Sadly, with a number of the characters it seems the developers have tried to replicate the likes of Kirby and Jigglypuff far too much. One or two of these curiously difficult-to-master characters are welcome, but when they’re thrown at you near the start of the Story Mode they can only stand confuse new players, and deter them from penetrating that hard outer shell. Despite being a multiplayer orientated videogame, it would be advisable to complete a run through of the Story Mode – therefore unlocking some of the more accessible characters – before inviting any less perseverant friends over to join you.

The multiplayer mode – also available to play solo with AI opponents – is of course where most players will spend most of their time with Cartoon Network Punch Time Explosion XL. Customisable to the nth degree, Cartoon Network Punch Time Explosion XL comes into its own when four highly skilled, highly competitive players come together. Though the weak links in the design are easy to see, Cartoon Network Punch Time Explosion XL provides just as many tense moments, screams of anguish and elative victories as Super Smash Bros. Melee, and Electronic Theatre Imagesimply in that respect many gamers will find it worth investing in. Unfortunately, the one area in which Cartoon Network Punch Time Explosion XL could trump its inspiration has been entirely overlooked: there is no online gameplay whatsoever.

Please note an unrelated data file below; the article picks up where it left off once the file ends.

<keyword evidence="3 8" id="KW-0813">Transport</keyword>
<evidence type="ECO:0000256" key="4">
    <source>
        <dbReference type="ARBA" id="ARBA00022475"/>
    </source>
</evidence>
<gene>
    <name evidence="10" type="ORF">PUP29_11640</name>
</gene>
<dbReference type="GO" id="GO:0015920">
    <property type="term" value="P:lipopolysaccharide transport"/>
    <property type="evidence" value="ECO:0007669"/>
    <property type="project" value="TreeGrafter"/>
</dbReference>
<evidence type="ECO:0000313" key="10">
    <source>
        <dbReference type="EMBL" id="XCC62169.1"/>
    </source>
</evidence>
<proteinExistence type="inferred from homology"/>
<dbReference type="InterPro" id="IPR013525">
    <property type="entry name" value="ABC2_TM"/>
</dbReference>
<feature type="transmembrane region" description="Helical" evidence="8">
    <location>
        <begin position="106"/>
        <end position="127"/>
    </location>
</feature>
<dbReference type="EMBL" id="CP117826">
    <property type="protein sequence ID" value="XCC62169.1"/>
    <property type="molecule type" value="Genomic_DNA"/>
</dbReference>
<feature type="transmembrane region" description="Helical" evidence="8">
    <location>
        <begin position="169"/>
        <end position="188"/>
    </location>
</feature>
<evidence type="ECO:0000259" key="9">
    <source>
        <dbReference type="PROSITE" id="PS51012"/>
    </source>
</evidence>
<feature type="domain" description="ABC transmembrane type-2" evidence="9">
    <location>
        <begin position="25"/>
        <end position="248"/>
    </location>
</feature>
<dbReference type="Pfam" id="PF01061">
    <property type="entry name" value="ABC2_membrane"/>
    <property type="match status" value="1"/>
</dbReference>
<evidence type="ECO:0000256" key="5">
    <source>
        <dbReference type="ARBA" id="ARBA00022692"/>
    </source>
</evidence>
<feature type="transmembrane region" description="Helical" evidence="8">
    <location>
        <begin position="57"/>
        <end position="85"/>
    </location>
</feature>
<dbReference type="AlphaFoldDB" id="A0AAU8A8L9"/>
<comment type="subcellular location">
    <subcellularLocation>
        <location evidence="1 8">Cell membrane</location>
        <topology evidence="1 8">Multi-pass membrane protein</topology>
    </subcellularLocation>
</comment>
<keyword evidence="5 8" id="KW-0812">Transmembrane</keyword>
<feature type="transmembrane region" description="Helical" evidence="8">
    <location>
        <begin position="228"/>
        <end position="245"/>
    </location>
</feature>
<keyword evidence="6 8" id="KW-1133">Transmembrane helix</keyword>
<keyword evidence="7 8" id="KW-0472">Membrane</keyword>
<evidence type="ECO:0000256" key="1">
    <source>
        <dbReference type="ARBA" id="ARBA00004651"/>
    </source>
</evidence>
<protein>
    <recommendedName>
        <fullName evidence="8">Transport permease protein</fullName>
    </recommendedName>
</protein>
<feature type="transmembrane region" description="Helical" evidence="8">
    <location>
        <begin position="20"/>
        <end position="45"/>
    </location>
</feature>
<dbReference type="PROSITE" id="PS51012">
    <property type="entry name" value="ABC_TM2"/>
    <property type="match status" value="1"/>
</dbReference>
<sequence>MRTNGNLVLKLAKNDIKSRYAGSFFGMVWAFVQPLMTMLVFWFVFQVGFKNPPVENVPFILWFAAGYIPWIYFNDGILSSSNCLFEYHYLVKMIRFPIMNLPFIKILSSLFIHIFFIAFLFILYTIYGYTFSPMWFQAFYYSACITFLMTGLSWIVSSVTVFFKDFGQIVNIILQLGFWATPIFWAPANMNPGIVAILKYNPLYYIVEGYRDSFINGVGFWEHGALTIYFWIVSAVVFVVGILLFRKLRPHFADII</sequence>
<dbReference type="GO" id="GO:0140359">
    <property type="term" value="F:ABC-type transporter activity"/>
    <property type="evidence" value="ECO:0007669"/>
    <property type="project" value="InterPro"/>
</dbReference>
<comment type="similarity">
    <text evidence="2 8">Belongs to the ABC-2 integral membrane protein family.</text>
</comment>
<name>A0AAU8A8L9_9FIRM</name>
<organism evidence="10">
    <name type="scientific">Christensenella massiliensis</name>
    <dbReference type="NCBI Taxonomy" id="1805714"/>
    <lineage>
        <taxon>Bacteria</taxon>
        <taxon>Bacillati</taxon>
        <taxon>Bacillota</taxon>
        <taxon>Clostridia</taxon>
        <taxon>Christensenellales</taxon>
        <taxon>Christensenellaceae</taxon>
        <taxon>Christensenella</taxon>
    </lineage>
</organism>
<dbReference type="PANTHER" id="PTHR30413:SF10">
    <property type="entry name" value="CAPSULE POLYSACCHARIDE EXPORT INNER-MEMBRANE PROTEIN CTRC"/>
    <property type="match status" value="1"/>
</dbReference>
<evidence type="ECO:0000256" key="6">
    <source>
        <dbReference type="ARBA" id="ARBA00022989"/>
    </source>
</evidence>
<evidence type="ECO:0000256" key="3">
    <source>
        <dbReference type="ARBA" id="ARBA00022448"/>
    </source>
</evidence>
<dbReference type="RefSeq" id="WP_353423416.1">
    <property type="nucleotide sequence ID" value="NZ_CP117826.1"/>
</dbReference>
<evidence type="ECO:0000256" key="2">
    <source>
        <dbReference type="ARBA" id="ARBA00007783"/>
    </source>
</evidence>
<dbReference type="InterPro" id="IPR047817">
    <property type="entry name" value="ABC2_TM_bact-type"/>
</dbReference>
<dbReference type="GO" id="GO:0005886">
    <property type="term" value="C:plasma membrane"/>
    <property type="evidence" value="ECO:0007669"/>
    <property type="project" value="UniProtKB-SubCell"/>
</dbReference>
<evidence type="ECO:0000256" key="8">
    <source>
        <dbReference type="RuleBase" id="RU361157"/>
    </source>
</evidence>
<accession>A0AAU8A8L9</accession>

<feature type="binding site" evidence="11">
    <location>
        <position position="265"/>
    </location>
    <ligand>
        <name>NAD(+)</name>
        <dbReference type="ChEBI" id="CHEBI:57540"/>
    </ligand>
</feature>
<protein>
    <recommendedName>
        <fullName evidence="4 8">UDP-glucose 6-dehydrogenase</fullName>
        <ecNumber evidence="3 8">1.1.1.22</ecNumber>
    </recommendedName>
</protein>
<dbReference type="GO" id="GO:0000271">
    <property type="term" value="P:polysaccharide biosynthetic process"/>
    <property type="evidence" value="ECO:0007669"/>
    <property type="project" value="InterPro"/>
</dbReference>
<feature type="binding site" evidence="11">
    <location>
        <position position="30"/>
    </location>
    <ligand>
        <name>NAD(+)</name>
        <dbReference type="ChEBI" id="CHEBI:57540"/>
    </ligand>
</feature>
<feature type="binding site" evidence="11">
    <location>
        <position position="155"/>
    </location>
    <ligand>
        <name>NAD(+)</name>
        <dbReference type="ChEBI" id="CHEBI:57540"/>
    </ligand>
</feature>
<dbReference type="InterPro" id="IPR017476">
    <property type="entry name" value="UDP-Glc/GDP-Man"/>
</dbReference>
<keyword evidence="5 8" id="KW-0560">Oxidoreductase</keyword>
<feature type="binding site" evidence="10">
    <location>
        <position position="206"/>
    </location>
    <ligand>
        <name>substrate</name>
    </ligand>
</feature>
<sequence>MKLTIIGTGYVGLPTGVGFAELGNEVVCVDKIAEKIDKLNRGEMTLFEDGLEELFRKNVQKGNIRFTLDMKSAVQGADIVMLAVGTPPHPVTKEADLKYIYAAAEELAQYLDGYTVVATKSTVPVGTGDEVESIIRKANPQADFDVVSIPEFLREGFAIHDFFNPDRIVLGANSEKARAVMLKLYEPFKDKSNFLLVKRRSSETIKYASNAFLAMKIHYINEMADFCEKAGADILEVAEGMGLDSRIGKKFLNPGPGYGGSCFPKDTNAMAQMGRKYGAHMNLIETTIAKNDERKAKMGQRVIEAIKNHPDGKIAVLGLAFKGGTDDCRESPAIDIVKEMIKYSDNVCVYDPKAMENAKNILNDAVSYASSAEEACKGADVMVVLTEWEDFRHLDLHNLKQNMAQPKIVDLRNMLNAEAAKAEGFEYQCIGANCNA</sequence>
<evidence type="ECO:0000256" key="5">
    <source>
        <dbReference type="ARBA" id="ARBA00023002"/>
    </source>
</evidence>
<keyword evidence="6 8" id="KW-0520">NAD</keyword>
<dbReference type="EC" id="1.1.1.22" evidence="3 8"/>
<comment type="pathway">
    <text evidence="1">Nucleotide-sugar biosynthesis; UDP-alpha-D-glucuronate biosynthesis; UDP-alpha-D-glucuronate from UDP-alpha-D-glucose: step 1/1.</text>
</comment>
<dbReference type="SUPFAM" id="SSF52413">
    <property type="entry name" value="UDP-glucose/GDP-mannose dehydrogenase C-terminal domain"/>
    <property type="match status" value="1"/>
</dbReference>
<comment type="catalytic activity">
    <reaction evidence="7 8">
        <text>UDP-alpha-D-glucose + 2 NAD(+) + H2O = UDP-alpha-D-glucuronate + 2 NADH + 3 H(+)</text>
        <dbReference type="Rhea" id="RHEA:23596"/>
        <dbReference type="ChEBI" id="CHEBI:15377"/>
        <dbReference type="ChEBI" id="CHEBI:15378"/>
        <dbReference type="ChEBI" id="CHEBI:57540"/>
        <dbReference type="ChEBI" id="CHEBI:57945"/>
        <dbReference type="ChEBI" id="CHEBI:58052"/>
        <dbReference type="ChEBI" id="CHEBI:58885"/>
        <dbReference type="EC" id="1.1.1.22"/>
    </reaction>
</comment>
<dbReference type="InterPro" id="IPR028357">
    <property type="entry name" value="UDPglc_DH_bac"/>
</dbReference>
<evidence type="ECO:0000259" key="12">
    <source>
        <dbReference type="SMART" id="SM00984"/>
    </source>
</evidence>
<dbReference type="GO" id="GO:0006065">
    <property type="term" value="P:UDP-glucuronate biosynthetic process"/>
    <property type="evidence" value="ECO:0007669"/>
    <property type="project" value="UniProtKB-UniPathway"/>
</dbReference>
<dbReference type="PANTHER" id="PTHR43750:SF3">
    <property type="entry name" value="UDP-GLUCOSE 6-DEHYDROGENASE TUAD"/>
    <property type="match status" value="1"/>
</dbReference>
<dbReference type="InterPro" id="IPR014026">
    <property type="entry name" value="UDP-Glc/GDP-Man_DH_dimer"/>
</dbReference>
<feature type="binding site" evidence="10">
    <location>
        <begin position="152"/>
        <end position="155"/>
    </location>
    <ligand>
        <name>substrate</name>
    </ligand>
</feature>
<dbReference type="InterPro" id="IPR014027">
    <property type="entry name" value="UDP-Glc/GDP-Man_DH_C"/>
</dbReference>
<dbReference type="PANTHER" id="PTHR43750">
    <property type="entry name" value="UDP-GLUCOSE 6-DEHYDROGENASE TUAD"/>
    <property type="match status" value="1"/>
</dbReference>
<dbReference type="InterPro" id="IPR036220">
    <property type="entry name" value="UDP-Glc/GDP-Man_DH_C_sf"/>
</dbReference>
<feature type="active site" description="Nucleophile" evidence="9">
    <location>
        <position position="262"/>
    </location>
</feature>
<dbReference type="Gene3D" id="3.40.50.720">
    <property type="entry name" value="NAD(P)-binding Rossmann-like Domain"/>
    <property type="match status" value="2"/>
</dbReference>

Many have overlooked Cartoon Network Punch Time Explosion XL simply due to the franchise it bears or its childish appearance, but to do so is decidedly foolish. Just as Nintendo’s videogames are deceptively deep and finely tuned, Cartoon Network Punch Time Explosion XL provides many hidden moments for those truly skilled gamers. It wears it’s inspiration on its sleeve: Cartoon Network Punch Time Explosion XL is little more than a reiteration of Super Smash Bros. for platforms which don’t already have a version of their own (and a Wii version thrown in for good measure). And considering just how entertaining, and downright addictive the Super Smash Bros. formula is, that’s certainly no bad thing.